An Executive MBA in the city where I spent most of my youth; the city where I became an adult; the city where I was once an undergraduate student - Antwerp. It was without doubt that I would choose AMS to do my MBA. The high rankings and excellent references sealed my choice.
An EMBA has long-been a life goal of mine, and as I’m approaching 40, it was now or never…
Eventually, I persuaded myself to take the leap. First by joining an info session, which led to starting the application process, the online tests, the interview…Telling the Admissions Director why exactly I’m motivated to pursue an EMBA. The reasons raced through my mind - An EMBA to broaden my horizon, to expand my learnings, to develop my leadership skills, to compensate for my weaknesses and to improve my strengths.
I was drawn to AMS because their program has a broad scope: all managerial domains are covered. But that’s not all - In the first year, I was assigned a coach to support me in my journey to self-awareness as a leader. I quickly expanded my network with peers from different backgrounds and diverse job industries, and shared unforgettable international experiences with them. I also was tasked with the mission to launch a Positive Impact Project…
A Positive Impact Project
In our first year, we had to engage in a Positive Impact Project (aka community project), but what does that mean? The literal definition is:
"A community project is a term applied to any community-based project. This covers a wide variety of different areas within a community or a group of networking entities. Projects can cover almost anything, including the most obvious section of concern to any community, the welfare element."
Going to prison...
The challenge was huge, but I really wanted to take this opportunity to make an impact on the community. Through my personal network, I connected with Tine Verhenne and Eric Debrock, director and responsible for Cellmade*, the prison department where inmates work for external companies. Cellmade enables private companies to outsource some of their routine tasks, quality issues and projects to the prisons for competitive prices.
In the beginning I intended to support inmates, try to better understand and motivate them, with a focus on comprehending why reoffending was so common among this often unseen/unheard population in the underbelly of our society.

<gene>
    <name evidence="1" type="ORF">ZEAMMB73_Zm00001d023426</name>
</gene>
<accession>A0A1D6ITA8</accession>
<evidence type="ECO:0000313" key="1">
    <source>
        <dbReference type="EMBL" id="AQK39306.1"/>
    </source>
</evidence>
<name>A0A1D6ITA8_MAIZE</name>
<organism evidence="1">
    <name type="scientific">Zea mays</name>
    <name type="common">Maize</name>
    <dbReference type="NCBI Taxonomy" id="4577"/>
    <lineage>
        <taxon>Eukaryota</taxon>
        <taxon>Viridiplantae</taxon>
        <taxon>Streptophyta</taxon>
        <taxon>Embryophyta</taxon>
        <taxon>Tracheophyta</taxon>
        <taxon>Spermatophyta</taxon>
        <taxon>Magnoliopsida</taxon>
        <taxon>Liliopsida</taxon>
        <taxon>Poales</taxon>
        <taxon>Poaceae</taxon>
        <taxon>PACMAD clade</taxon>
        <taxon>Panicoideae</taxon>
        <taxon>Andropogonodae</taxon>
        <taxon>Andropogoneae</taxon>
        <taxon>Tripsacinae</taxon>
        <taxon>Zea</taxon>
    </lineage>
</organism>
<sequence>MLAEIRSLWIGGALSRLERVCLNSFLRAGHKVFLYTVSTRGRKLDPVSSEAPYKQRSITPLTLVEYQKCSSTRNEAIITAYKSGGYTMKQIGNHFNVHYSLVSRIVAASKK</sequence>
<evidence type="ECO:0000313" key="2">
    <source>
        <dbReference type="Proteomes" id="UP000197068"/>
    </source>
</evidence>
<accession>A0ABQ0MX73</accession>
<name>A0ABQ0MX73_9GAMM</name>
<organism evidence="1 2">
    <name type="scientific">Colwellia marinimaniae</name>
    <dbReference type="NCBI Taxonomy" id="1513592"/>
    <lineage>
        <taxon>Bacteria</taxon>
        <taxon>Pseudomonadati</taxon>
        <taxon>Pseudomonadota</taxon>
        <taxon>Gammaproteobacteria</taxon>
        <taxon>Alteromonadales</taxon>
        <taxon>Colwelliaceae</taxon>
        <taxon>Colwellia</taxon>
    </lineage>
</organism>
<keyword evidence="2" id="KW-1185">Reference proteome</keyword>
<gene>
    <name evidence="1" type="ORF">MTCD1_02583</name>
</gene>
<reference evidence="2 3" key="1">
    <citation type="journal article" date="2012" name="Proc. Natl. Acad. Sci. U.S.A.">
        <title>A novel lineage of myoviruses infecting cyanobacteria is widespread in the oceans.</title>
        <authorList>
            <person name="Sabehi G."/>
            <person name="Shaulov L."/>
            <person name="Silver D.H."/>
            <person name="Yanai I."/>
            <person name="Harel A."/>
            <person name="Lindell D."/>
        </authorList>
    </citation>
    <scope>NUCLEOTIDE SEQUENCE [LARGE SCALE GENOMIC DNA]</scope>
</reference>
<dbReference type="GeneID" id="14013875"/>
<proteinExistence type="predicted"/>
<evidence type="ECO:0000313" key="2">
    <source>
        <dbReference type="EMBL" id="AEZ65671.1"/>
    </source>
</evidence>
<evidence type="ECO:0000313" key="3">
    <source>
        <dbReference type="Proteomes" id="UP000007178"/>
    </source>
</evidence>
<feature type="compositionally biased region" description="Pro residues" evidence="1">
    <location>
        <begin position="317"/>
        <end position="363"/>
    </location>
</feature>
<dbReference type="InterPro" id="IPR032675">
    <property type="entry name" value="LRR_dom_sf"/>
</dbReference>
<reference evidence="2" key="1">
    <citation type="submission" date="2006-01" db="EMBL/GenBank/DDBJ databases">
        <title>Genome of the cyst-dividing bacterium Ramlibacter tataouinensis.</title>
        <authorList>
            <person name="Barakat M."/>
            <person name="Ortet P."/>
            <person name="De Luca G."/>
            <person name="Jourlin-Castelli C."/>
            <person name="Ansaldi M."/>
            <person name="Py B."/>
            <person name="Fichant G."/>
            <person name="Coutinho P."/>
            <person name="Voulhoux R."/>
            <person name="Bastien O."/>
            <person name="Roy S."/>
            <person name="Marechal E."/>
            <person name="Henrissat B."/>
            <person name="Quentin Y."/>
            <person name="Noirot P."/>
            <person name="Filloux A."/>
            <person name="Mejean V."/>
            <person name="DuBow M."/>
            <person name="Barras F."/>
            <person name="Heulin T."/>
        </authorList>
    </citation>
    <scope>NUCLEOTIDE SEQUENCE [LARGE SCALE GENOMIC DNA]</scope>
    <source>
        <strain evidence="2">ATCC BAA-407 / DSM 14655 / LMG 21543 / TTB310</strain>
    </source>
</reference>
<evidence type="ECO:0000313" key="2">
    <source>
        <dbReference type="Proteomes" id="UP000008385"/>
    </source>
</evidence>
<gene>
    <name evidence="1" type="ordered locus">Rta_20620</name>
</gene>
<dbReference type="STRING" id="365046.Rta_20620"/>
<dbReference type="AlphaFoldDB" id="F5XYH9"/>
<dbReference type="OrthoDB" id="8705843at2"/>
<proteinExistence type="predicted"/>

It gives you a very strange feeling to talk with a murderer, a thief, or any other type of criminal and realize that they are just humans… It was confronting to think about what humans are capable of.
There were inmates who really wanted to be free and did everything possible to enjoy freedom as soon as possible. I also met inmates who wanted to be free, but didn’t have the social means to change their lifestyle and in the end repeated their old habits and returned to prison.
Lastly, there were also inmates who accepted prison as their home, their normal way of life. Working, earning an income and having a family doesn’t appeal to them. Some of them already prepared their criminal network in prison for after their release, and as a result they always came back...
Then, as I was already a few months into my work with the prisoners, COVID happened. A pandemic that would dictate our way of life… also impacting our EMBA program and the Positive Impact Project.
During the first wave of the virus, it was impossible to enter the prisons but I wanted to continue my mission with the project. With some brainstorming and out-of-the-box thinking I started inquiring to the people close to me if there were any possibilities to offer jobs to Cellmade.
Besides what I was doing from home, I also contacted some of the prison wards – from whom I learned that to know what is happening in prison, one must listen to what the prisoners are saying. It was clear that there was not enough supply of work due to COVID, so inmates’ daily activities disappeared, and this caused frustrations to rise and inmates to become more violent.
I wanted to continue, there had to be something I could do…